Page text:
Maybe the “freezing things” post should appear in summer, at the moment when I’m stuffing my farmer’s market booty into Ziplocks for long term storage. But it’s now, in the dark days of winter, when the dark earthy flavors of parsnips & turnips & potatoes are all that’s to be had in the greenmarket produce bins, that the work put in to putting food by pays off. That I now can have the bright & sweet flavors of summer, teleported to me as if by magic across fall and winter and into the late winter days of March, is a delight bordering on the miraculous, well worth small labor it took to pack these foods away.
Berries were the easiest: blueberries, strawberries, raspberries, blackberries, each in their turn as they hit their peak of flavor and abundance over the summer months. Patted dry after a quick wash, they’re spread in a single layer onto a baking sheet (so they’ll remain individual berries, rather than becoming a giant berry clump), then covered in plastic wrap and set in the freezer. In the morning they’re solid as pebbles, and they get poured into a giant-sized ziplock bag with whatever berries went in the week before; I didn’t bother to batch or measure these out, or to separate the blue from the black from the rasp. In the end I was quite happy with my pillow-sized mixed bag of multicolored iced-berry nuggets. They would’ve worked great in muffins or pancakes, but I’m pretty sure that all of them went, handful by frozen handful, into my morning breakfast cereal, turning the milk purple as they thawed and extending my tart summer berry fix of all the way to December.
For some, an additional minimal bit of processing was needed. The blackberries were quartered to keep them in line with their smaller blueberry and raspberry cousins. The strawberries were hulled, and some were halved or quartered, although for some reason that I can no longer fathom, I left an entire batch of them whole, and I now have a quart bag’s worth of rock-hard, walnut-sized strawberries that I have no idea what to do with. Will they endure a spin in the blender?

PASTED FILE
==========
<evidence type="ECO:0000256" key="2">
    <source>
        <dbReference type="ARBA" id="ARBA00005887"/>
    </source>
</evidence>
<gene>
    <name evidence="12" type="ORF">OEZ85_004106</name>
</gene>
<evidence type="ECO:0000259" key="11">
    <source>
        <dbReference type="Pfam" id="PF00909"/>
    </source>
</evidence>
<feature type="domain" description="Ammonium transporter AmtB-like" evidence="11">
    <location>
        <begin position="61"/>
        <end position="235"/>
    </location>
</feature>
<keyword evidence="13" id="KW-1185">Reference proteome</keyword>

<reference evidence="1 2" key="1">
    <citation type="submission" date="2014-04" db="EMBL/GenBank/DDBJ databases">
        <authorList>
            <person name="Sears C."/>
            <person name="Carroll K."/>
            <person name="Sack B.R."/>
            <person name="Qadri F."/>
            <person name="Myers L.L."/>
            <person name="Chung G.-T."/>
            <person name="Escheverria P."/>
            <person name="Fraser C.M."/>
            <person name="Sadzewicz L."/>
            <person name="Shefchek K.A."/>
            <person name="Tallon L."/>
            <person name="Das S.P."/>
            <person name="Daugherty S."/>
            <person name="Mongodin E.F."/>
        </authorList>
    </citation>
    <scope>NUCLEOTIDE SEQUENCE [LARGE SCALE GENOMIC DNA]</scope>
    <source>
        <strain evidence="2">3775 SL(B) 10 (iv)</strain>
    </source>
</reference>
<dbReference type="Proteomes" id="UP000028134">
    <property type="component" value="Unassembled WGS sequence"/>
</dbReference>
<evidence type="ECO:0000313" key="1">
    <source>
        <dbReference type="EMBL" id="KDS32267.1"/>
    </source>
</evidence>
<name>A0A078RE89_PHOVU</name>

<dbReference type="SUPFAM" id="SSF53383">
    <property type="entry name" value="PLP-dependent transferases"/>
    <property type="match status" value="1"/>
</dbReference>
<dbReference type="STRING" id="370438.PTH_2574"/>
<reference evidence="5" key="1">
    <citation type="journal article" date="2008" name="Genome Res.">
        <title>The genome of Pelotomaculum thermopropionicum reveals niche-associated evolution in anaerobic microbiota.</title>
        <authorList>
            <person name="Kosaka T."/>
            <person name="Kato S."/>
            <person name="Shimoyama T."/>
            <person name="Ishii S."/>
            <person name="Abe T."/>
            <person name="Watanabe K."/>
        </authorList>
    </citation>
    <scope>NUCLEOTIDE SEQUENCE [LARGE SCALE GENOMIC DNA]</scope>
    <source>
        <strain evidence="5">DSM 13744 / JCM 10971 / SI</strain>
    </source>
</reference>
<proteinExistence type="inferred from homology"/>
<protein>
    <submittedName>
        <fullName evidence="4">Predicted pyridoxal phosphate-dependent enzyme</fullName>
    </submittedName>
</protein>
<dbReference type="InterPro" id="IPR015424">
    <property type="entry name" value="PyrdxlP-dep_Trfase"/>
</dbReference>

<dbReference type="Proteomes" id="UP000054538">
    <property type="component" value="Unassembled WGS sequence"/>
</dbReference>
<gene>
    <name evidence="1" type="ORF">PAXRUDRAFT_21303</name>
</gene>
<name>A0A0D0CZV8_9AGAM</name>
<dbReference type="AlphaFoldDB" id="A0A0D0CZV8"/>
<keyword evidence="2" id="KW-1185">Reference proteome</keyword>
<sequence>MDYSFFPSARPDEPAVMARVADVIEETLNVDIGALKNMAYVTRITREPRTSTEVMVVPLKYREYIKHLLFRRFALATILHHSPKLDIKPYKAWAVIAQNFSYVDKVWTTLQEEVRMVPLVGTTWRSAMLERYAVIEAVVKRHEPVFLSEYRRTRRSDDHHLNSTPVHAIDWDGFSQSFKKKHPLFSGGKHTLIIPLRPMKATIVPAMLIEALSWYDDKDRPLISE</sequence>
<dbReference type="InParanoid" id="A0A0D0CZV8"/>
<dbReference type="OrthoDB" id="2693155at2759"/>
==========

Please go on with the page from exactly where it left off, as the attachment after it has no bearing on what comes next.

Maybe I had some plan for those much-larger-than-bite-sized strawberries when I bagged them in June, but now months later that plan is lost to me. Most of the time when I freeze things I communicate much better with my future self about exactly what is in that bag, how much of it there is, and when it went into the freezer, writing these coordinates with a sharpie onto the ziplock’s white patch. Maybe this was unnecessary for the sweetcorn, which to this day has kept its unmistakable sunshine-yellow color and has never dulled into the unrecognizable frozen-substance color that food usually takes on in the freezer, but I marked each bag anyway if only to distinguish between the 1/2 cup and one-cup portions. Freezing the corn was more involved than the simpler-than-simple berries, but not by much. The corn was shucked, blanched for a minute or two in boiling water, then cut off the cob into big golden mounds. These were scooped up into half-cup and one-cup portions and placed into the marked ziplocks (nota bene: always label the bags first – if you’re as clumsy as me you’ll invariably poke through the bag with your sharpie if you try to write on it after it’s filled). The filled bags were rolled up and stacked onto baking sheets and in the morning, frozen into neat logs, they went into the freezer drawer, from which they emerge from time to time to get added to refried beans, chili (a la Alan Harding), cornbread, or to simply sit dressed with butter and salt alongside a slice of meatloaf, sweet & bright & tender like no canned niblets can ever be.
In the great August tide of greenmarket produce, there’s a swarm of only-in-summer, can’t-get-this-in-the-supermarket flavors, but to me perhaps the iconic, totemic taste of summer is found in tomatoes. I pine all year long for the juicy tart-sweet taste of tomatoes in summer, and to try and have that taste in Winter, I stowed away two quart-sized bags of frozen, whole roma tomatoes. To prepare them for the freezer I blanched them just enough for the skins to slip off — a step that my brother, an inveterate food-freezer, deems unnecessary. He says the skins will slip off easily from the frozen whole tomatoes once they’re thawed; however I took the extra of blanching & peeling for the sake of out-of-the-bag ease when the day comes for them to be turned into sauce. I plan to drop them frozen into a saucepan and cook them down into a marinara or Bolognese sauce — I’m expecting they’ll disintegrate nicely in the pot after their months in a frozen state, and I look forwarding to savoring the as much of the flavor of summer sun as they’ve managed to keep. I’ve been procrastinating this dish though, since I expect it to take up all of my frozen Romas, leaving me to wait until August before I can taste their kind again.
The effort to stash away these treats was minimal, but it made me feel I’d tapped into an ages-old tradition of preserving summer foods of summer for use in winter (yea ok the home freezer is a new twist on the tradition, but the spirit is the same, right?) I like how it lets me sidestep the supermarket, giving my an option beyond the giant food distribution chains that brings me raspberries from Chile or Florida, food bred for travel, not for flavor. My freezer lets me have food grown close to home by a farmer I’ve met, even in winter when nothing grows here.